The WCUS Contributor Day will be held on Sunday, Dec. 6, 2015 at the Pennsylvania Convention Center.
We’ll have representatives from 11 different teams at the contributor day. If you haven’t already, please, answer our poll asking which team you’d be most interested in participating in:
Please Note: If you plan to contribute to the core, design, or meta teams, you’ll likely need to set up a local development server, we recommend Varying Vagrant Vagrants (VVV). Setup instructions can be found in this handbook article.
We’ll also have USB sticks available at the Contributor Day complete with copies of Vagrant, VirtualBox, and a specially pre-provisioned VVV box you can unpack and import quickly at the event.
Click the contributor day links for each team to find out what they’re about and what types of contributing they have available.
Team lead: Mike Schroder, @mike on Slack
The core team makes WordPress. Whether you’re a seasoned PHP developer or are just learning to code, we’d love to have you on board. You can write code, fix bugs, debate decisions, and help with development. Learn more about Core »
Team lead: Mel Choyce, @melchoyce on Slack
The design group is focused on the designing and developing the user interface. It’s a home for designers and UXers alike. There are regular discussions about mockups, design, and user testing. Learn more about Design »
Team lead: Rian Rietveld, @rianrietveld on Slack
The a11y group provides accessibility expertise across the project. They make sure that WordPress core and all of WordPress’ resources are accessible. Learn more about Accessibility »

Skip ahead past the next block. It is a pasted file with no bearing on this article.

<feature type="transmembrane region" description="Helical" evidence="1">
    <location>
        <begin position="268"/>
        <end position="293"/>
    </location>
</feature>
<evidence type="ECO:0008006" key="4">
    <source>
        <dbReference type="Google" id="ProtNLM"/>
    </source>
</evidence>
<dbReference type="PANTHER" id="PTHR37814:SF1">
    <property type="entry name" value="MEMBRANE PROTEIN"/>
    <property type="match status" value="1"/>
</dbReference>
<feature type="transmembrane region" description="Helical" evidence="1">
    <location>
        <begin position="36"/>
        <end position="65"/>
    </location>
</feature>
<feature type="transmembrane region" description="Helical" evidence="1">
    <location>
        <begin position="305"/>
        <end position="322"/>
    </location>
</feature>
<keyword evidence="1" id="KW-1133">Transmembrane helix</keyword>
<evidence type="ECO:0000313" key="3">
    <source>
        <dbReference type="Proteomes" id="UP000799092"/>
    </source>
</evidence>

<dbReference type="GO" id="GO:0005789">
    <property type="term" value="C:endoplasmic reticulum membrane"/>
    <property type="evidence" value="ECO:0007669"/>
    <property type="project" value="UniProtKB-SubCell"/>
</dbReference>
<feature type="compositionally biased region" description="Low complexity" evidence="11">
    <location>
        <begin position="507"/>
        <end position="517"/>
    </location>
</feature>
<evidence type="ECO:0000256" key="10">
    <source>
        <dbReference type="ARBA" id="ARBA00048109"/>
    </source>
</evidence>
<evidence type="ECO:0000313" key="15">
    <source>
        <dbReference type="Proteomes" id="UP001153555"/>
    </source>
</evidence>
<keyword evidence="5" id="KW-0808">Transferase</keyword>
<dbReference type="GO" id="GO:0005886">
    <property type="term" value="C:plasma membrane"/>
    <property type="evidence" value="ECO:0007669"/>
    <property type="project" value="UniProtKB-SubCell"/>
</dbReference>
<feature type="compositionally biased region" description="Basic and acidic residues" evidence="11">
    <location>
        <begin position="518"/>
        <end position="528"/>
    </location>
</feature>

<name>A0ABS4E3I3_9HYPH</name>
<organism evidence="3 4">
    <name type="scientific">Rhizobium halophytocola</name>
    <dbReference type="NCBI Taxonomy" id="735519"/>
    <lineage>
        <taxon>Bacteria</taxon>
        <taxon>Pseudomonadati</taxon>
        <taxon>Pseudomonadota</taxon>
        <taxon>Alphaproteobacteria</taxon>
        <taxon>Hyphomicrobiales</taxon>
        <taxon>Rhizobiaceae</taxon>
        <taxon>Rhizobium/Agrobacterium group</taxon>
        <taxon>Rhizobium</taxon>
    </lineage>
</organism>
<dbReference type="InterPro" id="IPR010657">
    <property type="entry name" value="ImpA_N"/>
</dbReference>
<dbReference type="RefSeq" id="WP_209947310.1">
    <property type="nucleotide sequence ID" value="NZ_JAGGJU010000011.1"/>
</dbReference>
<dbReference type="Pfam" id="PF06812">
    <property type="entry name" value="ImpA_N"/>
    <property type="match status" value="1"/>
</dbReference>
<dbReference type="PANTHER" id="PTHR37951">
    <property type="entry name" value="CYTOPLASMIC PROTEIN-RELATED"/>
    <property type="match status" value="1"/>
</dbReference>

Team lead: Jan Dembowski, @jan_dembowski on Slack
Answering a question in the support forums or IRC is one of the easiest ways to start contributing. Everyone knows the answer to something! This blog is the place for discussion of issues around support. Learn more about Support »
Team lead: Petya Rakovska, @petya on Slack
WordPress is used all over the world and in many different languages. If you’re a polyglot, help out by translating WordPress into your own language. You can also assist with creating the tools that make translations easier. Learn more about Polyglots »
Team lead: Drew Jaynes, @drew on Slack
Good documentation lets people help themselves when they get stuck. The docs team is responsible for creating documentation and is always on the look-out for writers. The blog has discussion around the team’s current projects. Learn more about Documentation »
Team lead: Tammie Lister, @karmatosed on Slack
The Theme Review Team reviews and approves every Theme submitted to the WordPress Theme repository. Reviewing Themes sharpens your own Theme development skills. You can help out and join the discussion on the blog. Learn more about Themes »
Team lead: Sara Rosso, @sararosso on Slack
Team lead: Josepha Haden, @chanthaboune on Slack
If you’re interested in organizing a meetup or a WordCamp, the community blog is a great place to get started. There are groups working to support events, to create outreach and training programs, and generally support the community. Learn more about Community »
Team lead: Ian Dunn, @iandunn on Slack
The Meta team makes WordPress.org, provides support, and builds tools for use by all the contributor groups. If you want to help make WordPress.org better, sign up for updates from the Meta blog. Learn more about Meta »
Team lead: Beth Soderberg, @bethsoderberg on Slack
The training team creates downloadable lesson plans and related materials for instructors to use in a live workshop environment. If you enjoy teaching people how to use and build stuff for WordPress, immediately stop what you’re doing and join our team! Learn more about Training »